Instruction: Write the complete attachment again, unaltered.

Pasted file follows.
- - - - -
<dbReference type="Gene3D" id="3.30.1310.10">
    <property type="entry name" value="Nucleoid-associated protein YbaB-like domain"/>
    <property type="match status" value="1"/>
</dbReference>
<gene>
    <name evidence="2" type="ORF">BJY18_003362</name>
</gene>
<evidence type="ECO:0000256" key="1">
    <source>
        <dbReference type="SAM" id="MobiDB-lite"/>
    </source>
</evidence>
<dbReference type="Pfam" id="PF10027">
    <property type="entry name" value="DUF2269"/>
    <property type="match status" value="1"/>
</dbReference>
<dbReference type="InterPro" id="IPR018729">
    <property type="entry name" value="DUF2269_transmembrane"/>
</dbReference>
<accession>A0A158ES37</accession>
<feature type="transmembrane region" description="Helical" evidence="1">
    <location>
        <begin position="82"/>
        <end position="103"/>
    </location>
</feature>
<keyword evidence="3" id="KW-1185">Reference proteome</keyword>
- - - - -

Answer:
<dbReference type="Gene3D" id="3.30.1310.10">
    <property type="entry name" value="Nucleoid-associated protein YbaB-like domain"/>
    <property type="match status" value="1"/>
</dbReference>
<gene>
    <name evidence="2" type="ORF">BJY18_003362</name>
</gene>
<evidence type="ECO:0000256" key="1">
    <source>
        <dbReference type="SAM" id="MobiDB-lite"/>
    </source>
</evidence>
<dbReference type="Pfam" id="PF10027">
    <property type="entry name" value="DUF2269"/>
    <property type="match status" value="1"/>
</dbReference>
<dbReference type="InterPro" id="IPR018729">
    <property type="entry name" value="DUF2269_transmembrane"/>
</dbReference>
<accession>A0A158ES37</accession>
<feature type="transmembrane region" description="Helical" evidence="1">
    <location>
        <begin position="82"/>
        <end position="103"/>
    </location>
</feature>
<keyword evidence="3" id="KW-1185">Reference proteome</keyword>